Monday 20 February 2017

The helmet of mighty Thor

I've already written about this spectacular nebula in Canis Major here, but it's so beautiful that I couldn't resist dedicating a second blog post to it. NGC2359 or "Thor's Helmet" is another astronomical showpiece that leaves anyone who has the chance of seeing it through a big telescope in awe. As I explained, the cause of this incredibly complex nebula is the star at its centre. It's one of those rare Wolf-Rayet stars, just like the one in the Crescent Nebula. They contain at least twenty times the mass of our Sun and burn their hydrogen much faster. Once they've run out of sufficient fuel to keep the fusion process stable, they start fusing helium into heavier elements such as carbon, nitrogen and oxygen. The consequence is that the star's blown up to gigantic proportions, so big that even Jupiter might be swallowed by it if that star were at the centre of our solar system! The star's surface cools down and turns orangy-red. A famous example of a supermassive star in this phase is Betelgeuse, Orion's left shoulder (from our perspective). The star becomes highly unstable, gravity fighting with the outward energy generated by the nuclear fusion in its core. It expands, cools down, contracts, heats up and expands again... until the critical limit's breached and the star's outer layers are expelled into space. But contrary to normally sized stars, these supergiants will not simply let their atmospheres dissipate into a planetary nebula while their cores slowly extinguish as a white dwarf. Oh no! They're simply too big for that!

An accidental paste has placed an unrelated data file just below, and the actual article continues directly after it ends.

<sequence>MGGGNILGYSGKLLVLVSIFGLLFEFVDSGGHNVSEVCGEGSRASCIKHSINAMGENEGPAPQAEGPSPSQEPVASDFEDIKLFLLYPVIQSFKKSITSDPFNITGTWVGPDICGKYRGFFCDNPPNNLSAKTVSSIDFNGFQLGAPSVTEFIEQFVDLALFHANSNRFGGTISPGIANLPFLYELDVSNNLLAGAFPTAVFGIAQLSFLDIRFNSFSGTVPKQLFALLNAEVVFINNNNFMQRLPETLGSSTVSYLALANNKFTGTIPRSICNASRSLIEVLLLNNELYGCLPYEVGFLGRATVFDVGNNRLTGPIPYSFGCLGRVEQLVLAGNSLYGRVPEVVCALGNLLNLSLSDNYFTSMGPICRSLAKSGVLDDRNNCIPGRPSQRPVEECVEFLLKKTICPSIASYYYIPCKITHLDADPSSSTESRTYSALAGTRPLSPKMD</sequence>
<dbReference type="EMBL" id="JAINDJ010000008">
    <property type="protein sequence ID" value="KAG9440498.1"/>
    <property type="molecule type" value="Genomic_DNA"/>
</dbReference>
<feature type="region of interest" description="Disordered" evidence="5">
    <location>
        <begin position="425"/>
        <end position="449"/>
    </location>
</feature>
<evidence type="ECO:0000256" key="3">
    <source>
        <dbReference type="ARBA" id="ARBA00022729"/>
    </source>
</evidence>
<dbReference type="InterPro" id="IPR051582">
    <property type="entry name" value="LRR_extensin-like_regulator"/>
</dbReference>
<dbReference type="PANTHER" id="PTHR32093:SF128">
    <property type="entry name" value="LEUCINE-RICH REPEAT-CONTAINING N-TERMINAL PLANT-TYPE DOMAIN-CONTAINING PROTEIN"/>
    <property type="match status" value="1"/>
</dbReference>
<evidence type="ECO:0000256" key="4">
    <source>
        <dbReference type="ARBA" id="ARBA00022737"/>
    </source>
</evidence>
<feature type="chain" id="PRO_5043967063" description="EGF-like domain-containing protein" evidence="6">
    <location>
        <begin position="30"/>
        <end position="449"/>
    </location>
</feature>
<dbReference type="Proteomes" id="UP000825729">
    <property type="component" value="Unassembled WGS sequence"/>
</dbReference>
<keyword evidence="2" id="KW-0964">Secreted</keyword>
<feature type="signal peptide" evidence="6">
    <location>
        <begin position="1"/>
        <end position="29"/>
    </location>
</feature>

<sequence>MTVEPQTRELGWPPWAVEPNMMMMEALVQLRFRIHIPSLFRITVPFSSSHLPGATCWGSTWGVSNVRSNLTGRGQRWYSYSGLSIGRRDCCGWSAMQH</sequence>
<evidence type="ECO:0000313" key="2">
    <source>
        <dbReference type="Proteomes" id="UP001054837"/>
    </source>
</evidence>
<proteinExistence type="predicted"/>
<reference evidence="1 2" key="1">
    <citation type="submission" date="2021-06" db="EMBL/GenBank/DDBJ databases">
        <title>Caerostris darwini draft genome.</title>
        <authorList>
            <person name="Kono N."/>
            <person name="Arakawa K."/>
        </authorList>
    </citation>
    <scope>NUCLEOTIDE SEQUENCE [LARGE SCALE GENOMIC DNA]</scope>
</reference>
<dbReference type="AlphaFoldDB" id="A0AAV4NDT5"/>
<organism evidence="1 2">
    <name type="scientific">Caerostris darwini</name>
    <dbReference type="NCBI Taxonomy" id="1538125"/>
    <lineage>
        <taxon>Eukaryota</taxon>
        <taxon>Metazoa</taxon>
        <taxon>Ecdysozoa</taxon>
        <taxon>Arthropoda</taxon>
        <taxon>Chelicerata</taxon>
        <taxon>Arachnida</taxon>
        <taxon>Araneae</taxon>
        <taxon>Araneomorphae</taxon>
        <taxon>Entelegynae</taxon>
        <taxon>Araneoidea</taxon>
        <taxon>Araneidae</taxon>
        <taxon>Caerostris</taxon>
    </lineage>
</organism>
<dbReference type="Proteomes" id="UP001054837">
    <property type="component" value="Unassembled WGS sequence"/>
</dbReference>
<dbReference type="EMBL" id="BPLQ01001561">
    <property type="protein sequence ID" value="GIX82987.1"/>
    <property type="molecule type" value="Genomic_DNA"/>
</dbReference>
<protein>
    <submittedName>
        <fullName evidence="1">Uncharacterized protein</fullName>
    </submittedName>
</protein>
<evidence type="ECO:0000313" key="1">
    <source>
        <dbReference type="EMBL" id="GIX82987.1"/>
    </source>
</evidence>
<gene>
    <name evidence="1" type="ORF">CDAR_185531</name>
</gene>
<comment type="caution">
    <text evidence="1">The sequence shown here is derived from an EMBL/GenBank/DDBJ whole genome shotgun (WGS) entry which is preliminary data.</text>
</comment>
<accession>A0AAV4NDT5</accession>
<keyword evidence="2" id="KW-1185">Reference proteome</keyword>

By shedding a part of their atmosphere, a supergiant can regain a certain amount of stability. It contracts so much that its surface reaches a temperature of 200.000°C or more and fusion's re-ignited, only this time carbon and oxygen are being fused into heavier elements still, like iron for example. Imagine the power behind all this! Imagine the fierce stellar winds that such an extremely hot star generates! The previously expelled bubble of atmosphere's blown up into space at incredible speed, like a balloon. That's exactly what we can see here at the nebula's centre. 

Soon the central star will collapse under its own gravity and explode as a supernova, which will feed the universe with heavy molecules that are vital for the creation of planets and life.

For the record, the previous sketch of Thor's Helmet was made with my old home-built 18" Dobsonian, whereas this was observed through my 18" binoscope. 

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